Assignment: Gram-negative Organisms

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Assignment: Gram-negative Organisms

Assignment: Gram-negative Organisms

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he study by Soulier et al12 was an uncontrolled pretest-post-test study conducted in an 11-bed inten- sive care unit. An educational intervention was used to improve hand hygiene and environmental cleaning. The proportion of ESBL-E colonized patients fell from 70% during a 3-month preintervention period to 40% during a 7-month postintervention period (P 5 .001). This study is also difficult to interpret because of the lack of a control group, and the high proportion of col- onized patients suggests the possibility of an extensive ESBL-E outbreak.

Our systematic review did not identify any prospec- tive, controlled, or randomized trials addressing the ef- ficacy of infection control interventions for the control of ESBL-E incidence in the nonoutbreak setting. The in- cluded studies were all retrospective, uncontrolled, quasi-experimental studies with a variety of additional methodologic flaws (eg, no description of baseline ap- proach to ESBL-E control; confounders not measured; presence of cointerventions; limited sample size; post hoc analysis; failure to exclude an outbreak). No con- clusions regarding the efficacy of any of the interven- tions studied can therefore be made.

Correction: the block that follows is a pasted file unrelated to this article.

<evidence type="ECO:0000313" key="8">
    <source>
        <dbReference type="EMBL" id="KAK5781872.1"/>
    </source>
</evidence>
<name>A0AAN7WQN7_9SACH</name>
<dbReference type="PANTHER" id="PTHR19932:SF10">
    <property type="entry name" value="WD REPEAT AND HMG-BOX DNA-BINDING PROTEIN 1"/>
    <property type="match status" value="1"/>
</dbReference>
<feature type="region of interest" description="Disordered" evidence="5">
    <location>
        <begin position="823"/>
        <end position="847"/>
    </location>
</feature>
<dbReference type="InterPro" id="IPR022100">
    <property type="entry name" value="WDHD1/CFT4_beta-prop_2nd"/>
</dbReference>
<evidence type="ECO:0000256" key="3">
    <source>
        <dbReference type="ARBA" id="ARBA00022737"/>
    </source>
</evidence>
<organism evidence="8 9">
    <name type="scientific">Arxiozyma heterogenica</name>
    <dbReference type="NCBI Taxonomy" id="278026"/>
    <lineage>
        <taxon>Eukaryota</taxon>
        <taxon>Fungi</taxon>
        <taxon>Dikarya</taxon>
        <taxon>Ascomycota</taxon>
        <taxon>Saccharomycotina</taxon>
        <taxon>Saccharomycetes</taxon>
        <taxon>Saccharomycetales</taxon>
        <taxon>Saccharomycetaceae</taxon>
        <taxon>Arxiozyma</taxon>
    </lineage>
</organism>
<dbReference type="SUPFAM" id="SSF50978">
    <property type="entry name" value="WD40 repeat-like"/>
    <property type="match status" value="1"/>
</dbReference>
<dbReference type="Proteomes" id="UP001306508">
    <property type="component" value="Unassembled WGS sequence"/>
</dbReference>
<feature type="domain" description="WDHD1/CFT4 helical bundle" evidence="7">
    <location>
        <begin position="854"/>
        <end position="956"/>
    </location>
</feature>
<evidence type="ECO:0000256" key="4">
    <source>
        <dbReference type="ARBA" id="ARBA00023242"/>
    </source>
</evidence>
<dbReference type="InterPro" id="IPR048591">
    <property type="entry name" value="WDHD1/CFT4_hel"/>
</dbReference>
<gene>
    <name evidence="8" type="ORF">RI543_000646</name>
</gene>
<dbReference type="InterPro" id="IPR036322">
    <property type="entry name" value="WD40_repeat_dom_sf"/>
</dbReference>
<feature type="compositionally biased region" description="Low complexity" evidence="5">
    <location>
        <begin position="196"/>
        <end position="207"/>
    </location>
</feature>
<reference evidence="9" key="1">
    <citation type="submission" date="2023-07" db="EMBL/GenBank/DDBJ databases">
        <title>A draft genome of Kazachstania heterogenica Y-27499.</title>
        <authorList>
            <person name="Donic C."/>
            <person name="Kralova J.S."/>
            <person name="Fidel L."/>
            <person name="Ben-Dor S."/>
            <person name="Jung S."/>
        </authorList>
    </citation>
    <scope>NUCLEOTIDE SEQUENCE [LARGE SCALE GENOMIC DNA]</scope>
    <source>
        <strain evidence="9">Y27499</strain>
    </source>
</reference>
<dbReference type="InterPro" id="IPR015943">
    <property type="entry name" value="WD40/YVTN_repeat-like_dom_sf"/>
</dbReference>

Our review demonstrates that, despite the recogni- tion that gram-negative resistance is a public health crisis requiring urgent action,13 there is little research activity addressing the control of ESBL-E transmission in hospitals. This is emphasized by the lack of pro- spective or Research Ethics Board approved studies identified. Whereas included studies represent the laudable efforts of infection control programs to retro- spectively evaluate their efforts to control ESBL-E transmission, this should not be viewed as a replace- ment for the conduct of high-quality, prospective re- search that addresses the optimal way for hospitals to reduce ESBL-E incidence (and the incidence of other multidrug-resistant, gram-negative organisms).

We therefore recommend that researchers and fund- ing agencies prioritize studies designed to identify ef- fective infection control strategies for the control of ESBL-E and other multidrug-resistant, gram-negative organisms. Such studies should be prospective studies using a cluster randomized, time series, or controlled quasi-experimental design. Additional recommenda- tions for future studies are presented in Table 1.

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